McClellan: I Became What I Wanted to Change

The following is a transcript of ABC News White House Correspondent Martha Raddatz's interview with former White House Press Secretary and George Bush aide Scott McClellan about his explosive book, "What Happened: Inside the Bush White House and What's Wrong with Washington."

Watch part of Martha Raddatz's interview with Scott McClellan tonight on World News at 6:30pmET.

MARTHA RADDATZ: Scott, I, I want to start with these descriptions, for you to describe, first of all, the President. I know you still say you have affection for him, but- you think he's a charming guy, a charismatic man. But some of the things you said in there are brutal, about how he makes decisions, about what he said, during the build-up to the war, during the war. How would you describe him?


SCOTT McCLELLAN: Well, and in the book, uh, one of the things I try to do is look at the key characters, and of course, uh, the most prominent character is the President himself. Uh, I also, in the book, uh, look at myself, and put myself under the microscope, first. And I fell short in many ways, during my time as White House Press Secretary. But in terms of the President, uh, I, I do, I do have great affection for him. I think he's authentic and sincere, in his beliefs. Um, but I think that, uh, instead of changing Washington, as he promised to do, uh, remember, he came to Washington on a promise of bipartisanship, and honesty, and integrity, uh, he too readily embraced the way Washington, the way the Washington game is played today. He got caught up in this permanent campaign mentality, and I think that was what caused him problems later on, um, in terms of, uh, a lack of a high level of openness, and forthrightness, at some defining moments. Um, and, and all of us, to some extent, uh, got caught up in that, people on both sides of the aisle...There are a lot of good and decent people, uh, like the President, who come to Washington for the right reasons. Uh, but they get caught up in this atmosphere, which is very poisonous.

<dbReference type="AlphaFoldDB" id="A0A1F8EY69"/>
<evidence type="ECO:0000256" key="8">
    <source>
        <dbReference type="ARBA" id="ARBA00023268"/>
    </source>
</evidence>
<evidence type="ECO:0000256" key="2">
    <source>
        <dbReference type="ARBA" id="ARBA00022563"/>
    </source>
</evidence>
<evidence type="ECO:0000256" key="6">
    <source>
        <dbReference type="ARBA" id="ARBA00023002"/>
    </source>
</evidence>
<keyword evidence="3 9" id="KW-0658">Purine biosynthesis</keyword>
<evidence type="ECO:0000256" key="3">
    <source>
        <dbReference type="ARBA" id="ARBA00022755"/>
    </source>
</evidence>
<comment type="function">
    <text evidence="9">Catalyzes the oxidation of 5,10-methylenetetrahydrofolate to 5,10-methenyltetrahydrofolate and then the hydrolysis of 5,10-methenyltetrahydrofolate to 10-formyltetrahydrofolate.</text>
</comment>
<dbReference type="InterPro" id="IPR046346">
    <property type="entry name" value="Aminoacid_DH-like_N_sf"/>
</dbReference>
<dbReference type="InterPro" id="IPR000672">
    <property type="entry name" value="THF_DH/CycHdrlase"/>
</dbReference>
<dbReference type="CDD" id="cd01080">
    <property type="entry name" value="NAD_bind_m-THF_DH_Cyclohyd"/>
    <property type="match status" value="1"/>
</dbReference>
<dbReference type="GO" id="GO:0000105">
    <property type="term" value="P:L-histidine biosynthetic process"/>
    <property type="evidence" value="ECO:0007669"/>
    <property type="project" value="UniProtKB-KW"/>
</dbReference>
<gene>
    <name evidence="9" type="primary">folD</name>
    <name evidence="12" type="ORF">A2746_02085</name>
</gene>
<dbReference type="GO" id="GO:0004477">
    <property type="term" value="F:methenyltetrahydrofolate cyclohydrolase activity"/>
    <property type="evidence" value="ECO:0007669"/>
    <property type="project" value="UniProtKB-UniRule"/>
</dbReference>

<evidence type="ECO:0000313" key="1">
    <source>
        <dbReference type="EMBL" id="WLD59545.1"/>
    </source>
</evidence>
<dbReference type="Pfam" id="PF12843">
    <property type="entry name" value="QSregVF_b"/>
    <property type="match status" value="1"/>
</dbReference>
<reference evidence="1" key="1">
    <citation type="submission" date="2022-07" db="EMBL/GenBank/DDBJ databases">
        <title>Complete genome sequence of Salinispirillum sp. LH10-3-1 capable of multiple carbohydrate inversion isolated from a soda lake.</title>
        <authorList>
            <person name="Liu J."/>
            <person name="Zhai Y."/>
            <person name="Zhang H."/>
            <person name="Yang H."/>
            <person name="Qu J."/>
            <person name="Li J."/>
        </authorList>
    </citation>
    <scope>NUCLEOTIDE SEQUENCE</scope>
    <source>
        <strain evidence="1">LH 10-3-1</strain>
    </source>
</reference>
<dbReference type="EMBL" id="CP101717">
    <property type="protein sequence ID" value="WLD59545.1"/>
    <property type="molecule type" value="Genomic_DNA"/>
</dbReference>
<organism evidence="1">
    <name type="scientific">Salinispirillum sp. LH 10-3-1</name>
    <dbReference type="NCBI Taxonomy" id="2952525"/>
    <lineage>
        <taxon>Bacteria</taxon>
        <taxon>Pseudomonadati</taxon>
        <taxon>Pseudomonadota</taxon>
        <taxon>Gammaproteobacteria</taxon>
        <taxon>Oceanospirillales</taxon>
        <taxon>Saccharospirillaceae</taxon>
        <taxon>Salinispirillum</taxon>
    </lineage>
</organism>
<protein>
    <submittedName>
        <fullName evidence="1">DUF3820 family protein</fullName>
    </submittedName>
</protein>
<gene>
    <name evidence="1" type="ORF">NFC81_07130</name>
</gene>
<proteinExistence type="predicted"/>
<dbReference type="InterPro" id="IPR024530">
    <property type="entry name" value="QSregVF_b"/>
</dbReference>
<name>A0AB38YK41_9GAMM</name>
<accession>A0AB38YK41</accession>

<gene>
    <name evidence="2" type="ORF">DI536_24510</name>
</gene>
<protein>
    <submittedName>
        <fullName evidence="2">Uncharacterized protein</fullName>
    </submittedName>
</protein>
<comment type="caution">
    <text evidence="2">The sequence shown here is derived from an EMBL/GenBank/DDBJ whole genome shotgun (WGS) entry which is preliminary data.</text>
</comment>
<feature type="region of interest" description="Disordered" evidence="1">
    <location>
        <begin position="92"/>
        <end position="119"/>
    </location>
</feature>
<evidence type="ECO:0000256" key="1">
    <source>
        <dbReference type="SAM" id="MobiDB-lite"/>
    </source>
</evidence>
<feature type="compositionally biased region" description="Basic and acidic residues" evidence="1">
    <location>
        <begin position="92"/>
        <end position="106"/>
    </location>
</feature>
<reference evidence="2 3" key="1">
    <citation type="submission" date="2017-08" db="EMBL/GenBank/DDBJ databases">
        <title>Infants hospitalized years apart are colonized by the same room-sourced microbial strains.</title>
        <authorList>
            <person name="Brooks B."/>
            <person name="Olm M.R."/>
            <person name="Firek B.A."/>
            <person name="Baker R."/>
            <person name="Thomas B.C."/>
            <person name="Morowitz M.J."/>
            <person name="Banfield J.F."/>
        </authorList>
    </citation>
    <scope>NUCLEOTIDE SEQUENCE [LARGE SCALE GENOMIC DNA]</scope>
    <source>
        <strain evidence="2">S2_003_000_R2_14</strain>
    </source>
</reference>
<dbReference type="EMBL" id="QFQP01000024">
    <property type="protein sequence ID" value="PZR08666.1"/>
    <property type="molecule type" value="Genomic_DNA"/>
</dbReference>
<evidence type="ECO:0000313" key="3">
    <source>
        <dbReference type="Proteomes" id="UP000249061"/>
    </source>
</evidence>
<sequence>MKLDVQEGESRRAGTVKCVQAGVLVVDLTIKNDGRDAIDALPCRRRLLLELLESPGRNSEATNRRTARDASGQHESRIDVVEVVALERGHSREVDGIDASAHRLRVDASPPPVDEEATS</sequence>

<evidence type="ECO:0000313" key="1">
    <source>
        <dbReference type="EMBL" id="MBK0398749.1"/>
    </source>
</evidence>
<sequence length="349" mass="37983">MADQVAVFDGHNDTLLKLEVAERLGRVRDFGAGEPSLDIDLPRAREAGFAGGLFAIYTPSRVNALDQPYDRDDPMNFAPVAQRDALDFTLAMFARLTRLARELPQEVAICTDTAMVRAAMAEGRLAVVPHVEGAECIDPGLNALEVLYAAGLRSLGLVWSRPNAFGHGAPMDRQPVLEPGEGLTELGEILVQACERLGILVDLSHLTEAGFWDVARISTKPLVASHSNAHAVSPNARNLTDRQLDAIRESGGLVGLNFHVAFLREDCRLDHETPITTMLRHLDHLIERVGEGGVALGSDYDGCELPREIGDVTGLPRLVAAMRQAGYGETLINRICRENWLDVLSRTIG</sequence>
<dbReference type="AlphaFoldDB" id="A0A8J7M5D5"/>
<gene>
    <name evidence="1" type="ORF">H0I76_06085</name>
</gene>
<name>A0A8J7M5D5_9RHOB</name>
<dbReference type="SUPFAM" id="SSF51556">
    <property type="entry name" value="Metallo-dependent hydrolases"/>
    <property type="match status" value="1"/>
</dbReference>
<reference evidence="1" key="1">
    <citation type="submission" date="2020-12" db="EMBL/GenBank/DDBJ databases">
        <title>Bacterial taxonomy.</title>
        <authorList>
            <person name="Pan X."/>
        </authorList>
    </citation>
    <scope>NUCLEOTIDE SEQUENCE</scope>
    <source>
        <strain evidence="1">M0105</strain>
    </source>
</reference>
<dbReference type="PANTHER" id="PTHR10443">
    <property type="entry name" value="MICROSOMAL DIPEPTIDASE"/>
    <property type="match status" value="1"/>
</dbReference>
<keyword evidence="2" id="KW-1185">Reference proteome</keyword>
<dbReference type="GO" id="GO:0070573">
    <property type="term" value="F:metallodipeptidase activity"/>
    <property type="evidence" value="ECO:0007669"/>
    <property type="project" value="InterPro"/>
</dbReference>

MARTHA RADDATZ: Scott, you use every word short of calling the President and his chief advisors, liars. You say they spin, they exaggerate, self-deceit, self-deceit. You're talking about the President of the United States. That's what you think of the President of the United States.

SCOTT McCLELLAN: Well, uh, all people- all, I think all human begins, uh, have good attributes, and they also have their flaws. And, when you're looking back and trying to give readers a sense of who the key players were, I think you want to take them inside the White House, and talk about both their good attributes, but also, their very human flaws, and why that contributed to things going off-course, like they did. Uh, this was a presidency that veered badly off-course. It was, uh, something that all of us would prefer didn't have happened if it wouldn't, didn't happen. Uh, but it did, and I try to take a very close look at that, from my perspective. Uh, this whole book was really a soul-searching and truth-seeking process for me. Uh, these weren't easy words to write, uh, but I felt they were important, so that other people can have an understanding of what happened, and learn from it,so that we can improve things in the f- in the future.

MARTHA RADDATZ: Describe to me, then, the President, in terms of telling the truth to the public.

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